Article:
Tuesday 28th September 2021
During the nine sessions of our Working Group on D&I Strategies for the Future of Work, which wrapped this month, we heard from a diverse set of FSPs on how they’re creating more equitable and inclusive workforces by supporting women’s advancement up the career pipeline.
Our guest experts shared the latest insights into the future of work trends and how these might impact women. We heard that the need for digital skills — which is already high — will increase dramatically in the next decade. Dr. Mekala Krishna of McKinsey Global Institute shared that the amount of time spent on tech-based tasks will increase by more than 50 percent by 2030 — so recruiting diverse talent across functions and creating upskilling opportunities will be key to the future of gender D&I.
Another major focus area was how to create work environments that enable women’s success in the “new normal.” Hybrid work seems to be here to stay: In a Microsoft global survey in January 2021, 73 percent of workers reported wanting to maintain flexible remote work options and 66 percent of business leaders were considering redesigning offices for hybrid work.
What are the challenges and opportunities for women in the financial services sector in light of digital transformation and the rise of hybrid work environments? This will be the topic of the Future of Work for Women panel on Day 3 of the Annual Summit, tackled by a dynamic set of panellists: Somi Arian, founder and CEO of Fempeak, a mentorship and upskilling platform for women; Matt Tuck, Head of Product, Service and Operations, Commercial Banking at NatWest; Daniel Sharaiha, CHRO of Bank al Etihad, and Kirsty Leivers, Group Head of Culture, Inclusion & Diversity at AXA.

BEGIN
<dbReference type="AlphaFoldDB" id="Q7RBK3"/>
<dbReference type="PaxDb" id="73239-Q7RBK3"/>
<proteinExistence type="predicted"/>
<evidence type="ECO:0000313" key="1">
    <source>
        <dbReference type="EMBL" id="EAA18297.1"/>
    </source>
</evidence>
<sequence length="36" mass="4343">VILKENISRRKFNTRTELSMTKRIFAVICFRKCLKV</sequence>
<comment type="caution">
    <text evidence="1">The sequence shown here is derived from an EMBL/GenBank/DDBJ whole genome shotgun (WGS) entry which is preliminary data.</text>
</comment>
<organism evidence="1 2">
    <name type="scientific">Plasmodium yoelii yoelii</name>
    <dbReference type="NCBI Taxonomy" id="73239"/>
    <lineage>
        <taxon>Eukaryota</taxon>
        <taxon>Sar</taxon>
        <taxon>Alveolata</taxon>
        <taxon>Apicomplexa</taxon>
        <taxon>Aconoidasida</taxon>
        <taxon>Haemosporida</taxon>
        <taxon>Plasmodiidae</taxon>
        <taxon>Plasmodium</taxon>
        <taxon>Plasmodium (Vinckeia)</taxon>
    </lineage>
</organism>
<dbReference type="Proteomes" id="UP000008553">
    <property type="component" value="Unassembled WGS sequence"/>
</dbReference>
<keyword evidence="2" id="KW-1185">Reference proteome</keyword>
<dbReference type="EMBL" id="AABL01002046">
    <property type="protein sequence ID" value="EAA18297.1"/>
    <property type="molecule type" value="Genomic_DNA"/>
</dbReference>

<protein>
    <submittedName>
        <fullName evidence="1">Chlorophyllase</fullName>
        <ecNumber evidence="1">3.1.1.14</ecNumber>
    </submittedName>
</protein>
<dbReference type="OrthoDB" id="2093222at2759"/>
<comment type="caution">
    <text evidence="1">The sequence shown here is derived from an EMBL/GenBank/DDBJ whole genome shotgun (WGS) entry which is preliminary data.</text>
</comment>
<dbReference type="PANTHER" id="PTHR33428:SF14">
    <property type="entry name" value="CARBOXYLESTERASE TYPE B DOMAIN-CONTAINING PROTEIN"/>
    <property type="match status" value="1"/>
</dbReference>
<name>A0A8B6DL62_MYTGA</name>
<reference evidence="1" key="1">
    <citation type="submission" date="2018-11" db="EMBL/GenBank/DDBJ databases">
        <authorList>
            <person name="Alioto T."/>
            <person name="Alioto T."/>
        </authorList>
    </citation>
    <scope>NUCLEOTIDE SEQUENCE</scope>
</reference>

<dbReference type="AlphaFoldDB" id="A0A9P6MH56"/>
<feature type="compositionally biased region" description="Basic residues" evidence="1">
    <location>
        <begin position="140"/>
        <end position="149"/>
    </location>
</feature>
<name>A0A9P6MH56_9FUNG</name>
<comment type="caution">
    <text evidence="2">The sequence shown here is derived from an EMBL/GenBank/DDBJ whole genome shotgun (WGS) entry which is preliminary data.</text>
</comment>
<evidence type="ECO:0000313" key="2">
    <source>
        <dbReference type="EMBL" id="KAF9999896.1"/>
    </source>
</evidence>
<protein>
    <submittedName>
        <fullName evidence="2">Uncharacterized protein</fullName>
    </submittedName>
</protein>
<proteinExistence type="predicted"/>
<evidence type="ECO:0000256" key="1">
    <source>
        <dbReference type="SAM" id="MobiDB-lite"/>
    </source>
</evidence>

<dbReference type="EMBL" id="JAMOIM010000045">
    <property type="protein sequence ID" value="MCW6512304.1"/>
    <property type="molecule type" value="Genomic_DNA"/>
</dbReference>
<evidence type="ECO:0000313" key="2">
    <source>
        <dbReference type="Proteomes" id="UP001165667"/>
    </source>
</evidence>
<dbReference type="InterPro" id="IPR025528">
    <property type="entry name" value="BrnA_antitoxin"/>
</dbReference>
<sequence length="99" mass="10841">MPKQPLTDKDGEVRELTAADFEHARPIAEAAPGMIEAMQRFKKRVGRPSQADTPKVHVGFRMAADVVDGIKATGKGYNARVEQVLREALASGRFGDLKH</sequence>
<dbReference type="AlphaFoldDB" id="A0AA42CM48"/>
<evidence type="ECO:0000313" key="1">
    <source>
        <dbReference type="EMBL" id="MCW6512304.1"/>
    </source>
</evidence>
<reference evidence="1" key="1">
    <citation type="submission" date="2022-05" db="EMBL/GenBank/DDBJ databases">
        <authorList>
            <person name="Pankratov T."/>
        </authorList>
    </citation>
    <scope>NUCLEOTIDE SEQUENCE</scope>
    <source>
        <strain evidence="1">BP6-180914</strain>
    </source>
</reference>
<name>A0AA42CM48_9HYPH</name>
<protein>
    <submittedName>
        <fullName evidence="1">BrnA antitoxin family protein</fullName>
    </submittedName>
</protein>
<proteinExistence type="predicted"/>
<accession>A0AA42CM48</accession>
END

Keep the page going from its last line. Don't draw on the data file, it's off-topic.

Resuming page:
When discussing what holds women back from reaching the top of organizations, one theme came up again and again in our Working Group: caregiving responsibilities. An ILO and Gallup poll of 149,000 respondents conducted in 142 countries in 2017 identified balancing work and family as the top challenge for women at work — and this was pre-pandemic.
We’ll tackle this knotty topic with a panel that includes Eve Rodsky, Author of “Fair Play,” a “game-changing solution for couples to rebalance domestic responsibilities,” alongside Felicity Duffy, Head of Women’s Markets, Foundations and Customer Advocacy at Westpac and Steven Puig, Executive President of BHD León — two banks that have been pioneers in supporting employee caregivers in their respective countries.
Finally, many of our Working Group participants are applying a justice and equity lens to gender diversity and inclusion initiatives, moving from D&I (diversity and inclusion) to JEDI (justice, equity, diversity and inclusion). This shift reflects the increasing heterogeneity of ethnic and gender identities; a greater appreciation of intersectionality i.e. race, class and gender in combination; and social movements following the killing of George Floyd in the United States, the #MeToo movement, and the COVID-19 pandemic — which highlighted many inequalities, including the care burden on women’s shoulders.
The opening panel on Day 3 of the Annual Summit has a star-studded lineup from some of the most advanced practitioners in this area: Randall Tucker, Chief Inclusion Officer for Mastercard; Ralph Jardine, Head of Inclusion, HSBC USA; and Tassya de Paula, Diversity and Inclusion Specialists Lead at Nubank.
We hope to see you there. Register now.
And thank you to the all the members that shared their expertise during the Working Group: AXA, BRAC Bank, Bank al Etihad, Ecobank, Mastercard, and NatWest; as well as the many contributors who shared their experiences and perspectives as Working Group participants.